One day, the landowner of a neighboring plantation decides to whip one of his slaves. Apparently, this slave tried to run away and then turned on his slave master. All the neighboring slave owners are invited to send their slaves to witness the punishment to see what happens to slaves that turn on their owners. Later, Harriet finds out that the slave was whipped so many times he died and then his body was burned because it is illegal to kill a slave but the slave owners wanted to make it look like an accidental death. After the incident, the other slaves become disturbed and wary. Harriet learns that Nat Turner is planning to do something soon and she is afraid that by giving him a map, she may have helped him start something dangerous.
The next day, Harriet wakes up late to hear Owen warning her to run away because Nat Turner has roused up a gang of slaves and is riding the countryside, killing white folk. Before Harriet can get away, however, she is caught by Nat who uses her to threaten Richard to burn his cotton fields. After burning the cotton fields, Nat beheads Richard in front of Harriet. During the ensuing chaos, Harriet escapes to a neighboring plantation. After explaining what happened, the men of the plantation take off to warn other white folk. After the uprising fizzles out, Harriet is allowed to return home, She finds out that everyone in her family – Richard, Margaret, Mrs. Whitehead, Pleasant – are all dead and she is now in charge of the Whitehead plantation. Violet and Owen are still alive, though, and they help Harriet pull herself together. Everyone in their neighborhood thinks Harriet is like Paul Revere, having saved many lives with her warning.
Meanwhile, Nat Turner is still on the loose though the authorities are now after him. Harriet worries that when they find him they will also find the map she gave him which has her initials on it. Apparently, Nat wasn't getting as much success as he'd have liked since many of the bound slaves refused to join his cause and instead, helped their masters to fight him and his men. Harriet also learns that Nat Turner and his men killed fifty-seven people but the only person Nat personally killed was Margaret, whom he lusted for. When it is revealed that Nat has been caught by the authorities, Harriet sneaks off to his hide-out to search for her map. She finds it, but it makes her feel like the whole reason why his uprising did so much damage was because of the map she gave him.
When Harriet returns from the hide-out, she finds out her Uncle Andrew has finally arrived. She explains everything that has happened over the past week and even the truth about how she might be involved because she gave Nat the map. Her Uncle Andrew insists that they hand over the map to the authorities, but he tells her they will remove her initials so that she isn't directly incriminated. Finally, he tells her a surprising truth – that he's her real father. He explains that he and Mrs. Whitehead became estranged because of his affair with an English authoress, who is Harriet's birth mother. After his ship sank, he pretended to be dead because he thought it would be easier on his wife if he gave her space and dignity.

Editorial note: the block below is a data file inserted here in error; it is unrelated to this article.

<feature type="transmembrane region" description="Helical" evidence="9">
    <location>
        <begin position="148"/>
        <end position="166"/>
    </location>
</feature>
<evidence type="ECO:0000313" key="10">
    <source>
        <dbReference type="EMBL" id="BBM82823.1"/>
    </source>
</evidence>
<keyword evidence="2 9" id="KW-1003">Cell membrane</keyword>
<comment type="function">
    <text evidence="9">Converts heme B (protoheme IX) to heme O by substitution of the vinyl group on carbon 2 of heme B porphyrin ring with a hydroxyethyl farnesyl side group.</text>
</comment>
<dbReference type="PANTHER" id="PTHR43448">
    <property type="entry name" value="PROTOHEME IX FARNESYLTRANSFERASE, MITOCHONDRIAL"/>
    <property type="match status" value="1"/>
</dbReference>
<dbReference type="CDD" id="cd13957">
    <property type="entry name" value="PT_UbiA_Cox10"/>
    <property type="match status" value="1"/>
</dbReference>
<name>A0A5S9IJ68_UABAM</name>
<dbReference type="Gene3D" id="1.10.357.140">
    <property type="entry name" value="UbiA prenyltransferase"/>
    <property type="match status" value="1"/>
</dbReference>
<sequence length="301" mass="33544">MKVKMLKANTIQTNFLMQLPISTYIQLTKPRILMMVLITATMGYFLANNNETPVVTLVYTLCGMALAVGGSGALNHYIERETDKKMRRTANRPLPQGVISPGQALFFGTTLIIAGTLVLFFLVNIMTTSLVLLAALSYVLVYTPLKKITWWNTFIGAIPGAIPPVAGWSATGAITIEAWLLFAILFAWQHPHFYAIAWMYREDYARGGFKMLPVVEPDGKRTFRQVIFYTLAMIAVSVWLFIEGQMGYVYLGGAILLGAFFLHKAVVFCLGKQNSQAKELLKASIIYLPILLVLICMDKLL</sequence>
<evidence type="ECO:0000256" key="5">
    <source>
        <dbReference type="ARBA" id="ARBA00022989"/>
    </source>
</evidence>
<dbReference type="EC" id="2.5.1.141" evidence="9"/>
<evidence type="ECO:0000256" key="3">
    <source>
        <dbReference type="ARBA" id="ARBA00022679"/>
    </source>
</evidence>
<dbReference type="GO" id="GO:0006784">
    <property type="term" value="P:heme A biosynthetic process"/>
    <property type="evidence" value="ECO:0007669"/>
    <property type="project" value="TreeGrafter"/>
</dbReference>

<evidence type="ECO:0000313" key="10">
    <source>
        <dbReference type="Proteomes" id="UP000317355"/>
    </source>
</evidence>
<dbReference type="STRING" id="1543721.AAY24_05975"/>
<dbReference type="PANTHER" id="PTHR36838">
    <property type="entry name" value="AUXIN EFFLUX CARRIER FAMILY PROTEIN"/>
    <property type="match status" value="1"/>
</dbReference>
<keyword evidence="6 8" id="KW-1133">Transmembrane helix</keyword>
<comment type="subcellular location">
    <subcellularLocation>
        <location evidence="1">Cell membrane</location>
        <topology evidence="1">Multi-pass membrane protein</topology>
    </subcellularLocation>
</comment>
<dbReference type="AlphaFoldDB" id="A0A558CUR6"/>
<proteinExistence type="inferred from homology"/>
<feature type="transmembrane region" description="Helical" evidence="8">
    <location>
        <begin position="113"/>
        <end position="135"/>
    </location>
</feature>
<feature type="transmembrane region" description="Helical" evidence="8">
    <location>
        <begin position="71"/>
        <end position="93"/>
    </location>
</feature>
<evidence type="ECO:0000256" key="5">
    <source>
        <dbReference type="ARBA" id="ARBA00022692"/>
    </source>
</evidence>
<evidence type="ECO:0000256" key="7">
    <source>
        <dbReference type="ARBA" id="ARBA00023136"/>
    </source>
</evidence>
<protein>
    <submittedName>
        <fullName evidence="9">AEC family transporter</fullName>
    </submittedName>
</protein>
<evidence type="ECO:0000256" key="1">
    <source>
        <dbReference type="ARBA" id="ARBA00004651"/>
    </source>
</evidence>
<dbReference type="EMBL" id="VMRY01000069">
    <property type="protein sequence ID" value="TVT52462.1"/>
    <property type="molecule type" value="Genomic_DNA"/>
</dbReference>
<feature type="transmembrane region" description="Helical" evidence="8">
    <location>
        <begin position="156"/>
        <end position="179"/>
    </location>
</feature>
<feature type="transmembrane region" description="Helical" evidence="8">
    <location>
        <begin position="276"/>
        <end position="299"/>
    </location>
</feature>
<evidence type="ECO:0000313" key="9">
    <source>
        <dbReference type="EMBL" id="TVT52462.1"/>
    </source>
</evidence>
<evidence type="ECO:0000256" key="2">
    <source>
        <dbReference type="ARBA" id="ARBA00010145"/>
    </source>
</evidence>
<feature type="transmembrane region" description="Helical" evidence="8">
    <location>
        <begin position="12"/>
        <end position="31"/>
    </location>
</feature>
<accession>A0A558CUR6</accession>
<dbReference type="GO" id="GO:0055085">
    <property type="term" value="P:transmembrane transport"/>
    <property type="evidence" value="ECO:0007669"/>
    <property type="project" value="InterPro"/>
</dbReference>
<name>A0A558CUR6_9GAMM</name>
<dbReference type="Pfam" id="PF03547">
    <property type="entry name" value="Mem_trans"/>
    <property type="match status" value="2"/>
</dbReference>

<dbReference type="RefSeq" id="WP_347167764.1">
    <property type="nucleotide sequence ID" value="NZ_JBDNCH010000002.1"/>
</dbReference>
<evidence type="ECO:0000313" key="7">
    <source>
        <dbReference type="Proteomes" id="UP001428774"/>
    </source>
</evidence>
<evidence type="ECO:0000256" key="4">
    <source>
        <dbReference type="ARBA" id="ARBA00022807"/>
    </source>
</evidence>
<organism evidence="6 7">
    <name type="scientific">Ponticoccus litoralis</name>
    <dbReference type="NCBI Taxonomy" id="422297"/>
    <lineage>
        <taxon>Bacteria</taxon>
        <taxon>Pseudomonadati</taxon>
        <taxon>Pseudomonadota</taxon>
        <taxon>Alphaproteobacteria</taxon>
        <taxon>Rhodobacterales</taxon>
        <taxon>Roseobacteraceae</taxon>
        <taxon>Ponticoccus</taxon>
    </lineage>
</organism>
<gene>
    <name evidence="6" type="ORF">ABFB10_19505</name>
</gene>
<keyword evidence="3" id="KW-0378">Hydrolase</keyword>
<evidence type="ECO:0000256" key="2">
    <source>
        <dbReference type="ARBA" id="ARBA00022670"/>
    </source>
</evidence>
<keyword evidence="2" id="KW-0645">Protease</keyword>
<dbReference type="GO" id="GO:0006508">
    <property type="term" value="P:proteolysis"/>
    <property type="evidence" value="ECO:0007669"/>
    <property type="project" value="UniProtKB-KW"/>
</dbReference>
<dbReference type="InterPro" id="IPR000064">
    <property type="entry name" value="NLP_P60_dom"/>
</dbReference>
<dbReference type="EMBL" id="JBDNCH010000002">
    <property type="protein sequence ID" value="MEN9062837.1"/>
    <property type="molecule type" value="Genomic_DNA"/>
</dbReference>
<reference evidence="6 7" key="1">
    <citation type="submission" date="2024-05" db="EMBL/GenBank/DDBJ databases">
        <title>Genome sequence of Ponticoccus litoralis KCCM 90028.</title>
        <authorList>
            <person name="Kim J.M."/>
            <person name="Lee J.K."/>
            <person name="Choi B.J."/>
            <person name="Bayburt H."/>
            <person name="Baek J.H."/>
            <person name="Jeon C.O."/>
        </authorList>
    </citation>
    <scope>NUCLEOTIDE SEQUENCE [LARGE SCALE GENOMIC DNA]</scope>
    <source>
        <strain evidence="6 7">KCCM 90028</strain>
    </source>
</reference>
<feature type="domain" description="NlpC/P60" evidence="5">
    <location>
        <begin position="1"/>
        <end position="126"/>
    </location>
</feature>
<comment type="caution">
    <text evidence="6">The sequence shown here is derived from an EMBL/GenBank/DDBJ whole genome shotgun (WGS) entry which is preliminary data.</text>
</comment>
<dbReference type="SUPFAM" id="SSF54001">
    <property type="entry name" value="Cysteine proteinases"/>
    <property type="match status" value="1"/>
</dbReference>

The story ends with Harriet's father selling the plantation and trying to re-build a life for himself and his daughter.
Best part of story, including ending:
I like that this story is about Nat Turner and his controversial actions. On the one hand, he was fighting for all the injustices of slavery but on the other hand, his actions were akin to terrorism and many innocent women and children were slaughtered during the uprising. I think Ann Rinaldi did a good job taking the reader through these complex motivations and difficult moral situations.
Best scene in story:
My favorite scene was at the end of the story when Harriet finds out that she has a kind, understanding and wise father after all. Throughout the book, Harriet had been corresponding with her mysterious Uncle Andrew whose values seemed more aligned with hers in terms of his perspective on slavery. After the tragedy of her whole family being murdered, Harriet has a chance to pick up the pieces and perhaps live a new life following the values that she thinks are important.
Opinion about the main character:
I like that Harriet was a complex character whose psyche is torn between trying to treat the slaves with humanity but at the same time coming to terms with the fact that she is still a white person who owns slaves. It is because she treated Nat Turner with more respect than most white folk did that she may have appealed to his sympathy during the massacre and escaped his slaughter.